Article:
Turbot rôti at Les Jalles: A chic crowd fills the Deco-tinged spot for such modern bistro dishes as oven-roasted turbot, which comes with salsify, marrow, and potatoes au gratin. 14 Rue des Capucines, Second Arr. $$$
Last month I reported on great après-ski traditions at resorts out West. Don't worry, East Coasters, here are four top-notch resorts closer to home, each with an après-ski scene to rival anything in the Rockies.
In the Adirondack region of New York, Whiteface Lodge's signature après-ski drink is the Campfire, a soothing blend of bourbon, local apple cider, scotch, and sage. Where better to enjoy a liquid Campfire than by an actual campfire? The Lodge agrees, and has built two large lean-tos around a fire pit. Cushy seating, blankets, and mountain views allow guests to relax under the stars while still enjoying the comforts of resort life. And a direct phone line to the hotel concierge means that a Campfire by the campfire need never be far away.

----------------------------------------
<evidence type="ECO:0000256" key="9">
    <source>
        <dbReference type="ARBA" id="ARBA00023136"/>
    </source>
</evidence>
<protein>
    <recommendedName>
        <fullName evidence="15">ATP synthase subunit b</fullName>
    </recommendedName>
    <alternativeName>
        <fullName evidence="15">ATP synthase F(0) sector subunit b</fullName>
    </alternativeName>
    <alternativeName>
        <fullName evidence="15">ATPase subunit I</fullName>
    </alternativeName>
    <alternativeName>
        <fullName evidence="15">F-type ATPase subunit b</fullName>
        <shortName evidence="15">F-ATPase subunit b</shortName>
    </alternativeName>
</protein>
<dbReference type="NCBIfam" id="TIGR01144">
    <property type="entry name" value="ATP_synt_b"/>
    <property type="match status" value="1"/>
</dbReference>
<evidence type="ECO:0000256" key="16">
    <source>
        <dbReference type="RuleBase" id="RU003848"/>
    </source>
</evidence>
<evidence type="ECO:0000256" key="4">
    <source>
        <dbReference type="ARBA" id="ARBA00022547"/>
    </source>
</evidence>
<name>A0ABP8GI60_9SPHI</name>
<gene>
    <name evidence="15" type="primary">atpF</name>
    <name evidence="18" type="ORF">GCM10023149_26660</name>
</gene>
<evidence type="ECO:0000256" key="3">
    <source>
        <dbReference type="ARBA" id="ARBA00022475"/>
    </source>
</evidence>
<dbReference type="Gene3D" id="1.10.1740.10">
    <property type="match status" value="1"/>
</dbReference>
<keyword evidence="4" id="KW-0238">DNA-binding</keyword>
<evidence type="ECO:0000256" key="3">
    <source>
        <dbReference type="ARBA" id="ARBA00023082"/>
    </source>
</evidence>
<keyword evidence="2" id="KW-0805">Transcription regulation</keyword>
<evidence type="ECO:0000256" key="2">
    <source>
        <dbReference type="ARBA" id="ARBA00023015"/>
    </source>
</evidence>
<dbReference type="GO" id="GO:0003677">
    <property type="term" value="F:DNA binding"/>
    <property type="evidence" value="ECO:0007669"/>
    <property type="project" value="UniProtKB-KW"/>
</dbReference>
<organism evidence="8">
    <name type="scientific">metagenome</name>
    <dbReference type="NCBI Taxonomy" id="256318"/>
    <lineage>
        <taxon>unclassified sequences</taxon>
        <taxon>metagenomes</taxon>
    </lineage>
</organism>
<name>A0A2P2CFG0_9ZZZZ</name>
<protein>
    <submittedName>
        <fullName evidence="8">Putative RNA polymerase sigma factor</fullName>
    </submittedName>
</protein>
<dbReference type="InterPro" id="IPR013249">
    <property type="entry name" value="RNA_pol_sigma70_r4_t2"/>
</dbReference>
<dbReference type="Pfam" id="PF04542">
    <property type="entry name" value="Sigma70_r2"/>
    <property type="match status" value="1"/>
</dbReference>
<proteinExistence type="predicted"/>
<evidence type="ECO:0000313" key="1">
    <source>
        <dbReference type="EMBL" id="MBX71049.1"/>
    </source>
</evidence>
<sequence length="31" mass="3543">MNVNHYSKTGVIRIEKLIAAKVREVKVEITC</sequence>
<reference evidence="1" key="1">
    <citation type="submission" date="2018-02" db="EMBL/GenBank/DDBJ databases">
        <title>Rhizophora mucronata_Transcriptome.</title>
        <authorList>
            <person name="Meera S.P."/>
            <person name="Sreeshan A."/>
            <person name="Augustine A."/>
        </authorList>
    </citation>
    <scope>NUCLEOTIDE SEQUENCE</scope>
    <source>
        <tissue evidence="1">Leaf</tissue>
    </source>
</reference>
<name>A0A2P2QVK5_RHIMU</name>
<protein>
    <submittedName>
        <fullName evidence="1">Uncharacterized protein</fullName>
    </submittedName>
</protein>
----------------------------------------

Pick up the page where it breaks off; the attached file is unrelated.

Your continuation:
At the Hotel Bel-Air in Beverly Hills, head bartender Allen Allam will teach you secrets of the Japanese hard-shake method for mixing bespoke cocktails. During an hour-long class in the lustrous bar lounge, learn the recipe for such signature drinks as Dragon's Fire and Monroe's Passion, a potent fusion of ginger juice, fresh passion fruit puree, Thai chili syrup and Barcardi 151 rum. (Actress Marilyn Monroe was a regular at the Bel-Air.) Other tricks of the bar trade are also revealed. Allam demonstrates techniques for stirring and garnish cutting, as well as how to employ essential barware like slow-frozen Clinebell ice, stainless steel muddlers and gold-plated strainers. Beverage director Rob Harpest provides colorful cocktail history commentary as Allam pours. Afterwards, slip into one of the lounge's banquettes under larger-than-life celebrity portraits to further your liquid research. From $100 per person, minimum six per class, 14-day advance reservation required.